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3 Basic Data Modeling Techniques - ERD, UML and Data Dictionary

In this article I will give you a brief overview of 3 basic data modeling techniques - ER Diagrams, UML Class Diagrams and a Data Dictionary.

1. Entity Relationship Diagrams

Also referred to as ER diagrams or ERDs. Entity-Relationship modeling is a default technique for modeling and the design of relational (traditional) databases. In this notation architect identifies:

  1. Entities representing objects (or tables in relational database),
  2. Attributes of entities including data type,
  3. Relationships between entities/objects (or foreign keys in a database).

ERDs work well if you want to design a relational (classic) database, Excel databases or CSV files. Basically, any kind of tabular data. They work well for visualization of database schemas and communication of top-level view of data.

ERD created with Dataedo.

If you want to create and share an ER diagram for the existing database see this tutorial.

2. UML Class Diagrams

UML (Unified Modeling Language) is a standardized family of notations for modeling and design of information systems. It was derived from various existing notations to provide a standard for software engineering. It comprises of several different diagrams representing different aspect of the system, and one of them being a Class Diagram that can be used for data modeling. Class diagrams are equivalent of ERDs in relational world and are mostly used to design classes in object-oriented programming languages (such as Java or C#).

In class diagrams architects define:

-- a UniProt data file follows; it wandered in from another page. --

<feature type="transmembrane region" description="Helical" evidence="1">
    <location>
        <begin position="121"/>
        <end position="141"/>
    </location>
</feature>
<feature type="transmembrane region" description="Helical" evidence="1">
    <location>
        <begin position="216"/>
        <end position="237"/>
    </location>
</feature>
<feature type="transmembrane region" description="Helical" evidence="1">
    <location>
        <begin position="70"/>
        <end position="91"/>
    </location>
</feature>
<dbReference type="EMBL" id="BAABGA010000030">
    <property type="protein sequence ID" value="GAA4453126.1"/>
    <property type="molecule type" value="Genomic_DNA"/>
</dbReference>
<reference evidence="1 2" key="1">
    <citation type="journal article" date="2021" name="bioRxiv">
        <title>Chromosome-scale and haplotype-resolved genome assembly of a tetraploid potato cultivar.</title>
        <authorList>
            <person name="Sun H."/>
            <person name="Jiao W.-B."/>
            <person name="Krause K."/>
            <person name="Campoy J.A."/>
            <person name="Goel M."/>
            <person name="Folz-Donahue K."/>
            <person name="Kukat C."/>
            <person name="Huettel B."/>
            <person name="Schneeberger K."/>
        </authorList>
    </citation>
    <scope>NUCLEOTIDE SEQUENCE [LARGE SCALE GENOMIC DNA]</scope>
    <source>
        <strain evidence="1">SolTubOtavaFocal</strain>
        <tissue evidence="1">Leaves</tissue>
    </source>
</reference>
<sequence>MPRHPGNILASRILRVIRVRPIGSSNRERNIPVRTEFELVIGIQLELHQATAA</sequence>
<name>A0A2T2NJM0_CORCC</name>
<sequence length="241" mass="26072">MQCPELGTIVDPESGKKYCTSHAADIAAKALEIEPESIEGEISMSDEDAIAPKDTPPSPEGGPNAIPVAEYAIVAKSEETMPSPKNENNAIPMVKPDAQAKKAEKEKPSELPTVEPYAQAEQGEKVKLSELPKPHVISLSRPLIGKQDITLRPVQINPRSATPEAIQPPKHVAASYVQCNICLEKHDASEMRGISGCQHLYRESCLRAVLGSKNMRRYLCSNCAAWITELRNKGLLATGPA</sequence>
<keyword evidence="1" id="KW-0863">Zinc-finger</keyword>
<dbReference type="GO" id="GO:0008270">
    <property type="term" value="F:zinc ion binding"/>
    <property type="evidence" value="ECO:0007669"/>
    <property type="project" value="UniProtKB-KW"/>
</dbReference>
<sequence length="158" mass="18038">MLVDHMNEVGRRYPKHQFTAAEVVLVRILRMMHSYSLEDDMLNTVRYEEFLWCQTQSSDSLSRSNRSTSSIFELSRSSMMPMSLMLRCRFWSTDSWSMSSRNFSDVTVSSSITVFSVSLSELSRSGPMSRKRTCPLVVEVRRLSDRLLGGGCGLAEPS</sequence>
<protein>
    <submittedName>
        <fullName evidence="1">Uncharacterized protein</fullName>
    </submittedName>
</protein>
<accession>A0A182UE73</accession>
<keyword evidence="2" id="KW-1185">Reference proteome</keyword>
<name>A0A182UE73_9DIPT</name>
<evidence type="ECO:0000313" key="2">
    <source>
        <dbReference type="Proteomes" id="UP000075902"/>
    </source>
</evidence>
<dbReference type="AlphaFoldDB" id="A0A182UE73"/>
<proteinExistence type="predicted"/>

1. Classes (equivalent of entity in relational world),
  2. Attributes of a class (same as in an ERD) including data type,
  3. Methods associated to specific class, representing its behavior (in relational world those would be stored procedures),
  4. Relationships grouped into two categories:
    • Relationships between objects (instances of Classes) differentiated into Dependency, Association, Aggregation and Composition (equivalent to relationships in an ERD),
    • Relationships between classes of two kinds Generalization/Inheritance and Realization/Implementation (this has no equivalent in relational world).

You can use class diagrams to design a tabular data (such as in RDBMS), but were designed and are used mostly for object-oriented programs (such as Java or C#).

UML Class Diagram created with Visual Paradigm.

3. Data Dictionary

Last technique I'd like to share with you is a Data Dictionary. Techniques mentioned above were visual and were based on diagrams, and data dictionaries are a tabular definition/representation of data assets. Data dictionary is an inventory of data sets/tables with the list of their attributes/columns.

Core data dictionary elements:

  1. List of data sets/tables,
  2. List of attributes/columns of each table with data type.

Optional data dictionary elements:

  1. Item descriptions,
  2. Relationships between tables/columns,
  3. Additional constraints, such as uniqueness, default values, value constraints or calculated columns.

Data dictionary is suitable as detailed specification of data assets and can be supplemented with ER diagrams, as both serve slightly different purpose.

Read also: ER Diagram vs Data Dictionary – Which is Better for Documenting Data Models

Data Dictionary created with Dataedo.

If you want to build a data dictionary for your databases, supplemented with ERDs and user descriptions, follow this tutorial.

I hope you found this summary useful. This is just a high-level view of each technique and there's much more to learn about each of them. One more thing I'd like you to take away from this article is that there are no better or worse techniques - it all depends on the purpose.

Piotr Kononow

CEO and founder of Dataedo. For many years business analyst, software architect and project manager in various industries - asset management, heavy industry, telco, utilities/gas and tourism. His specialties are data warehousing/BI and business applications.

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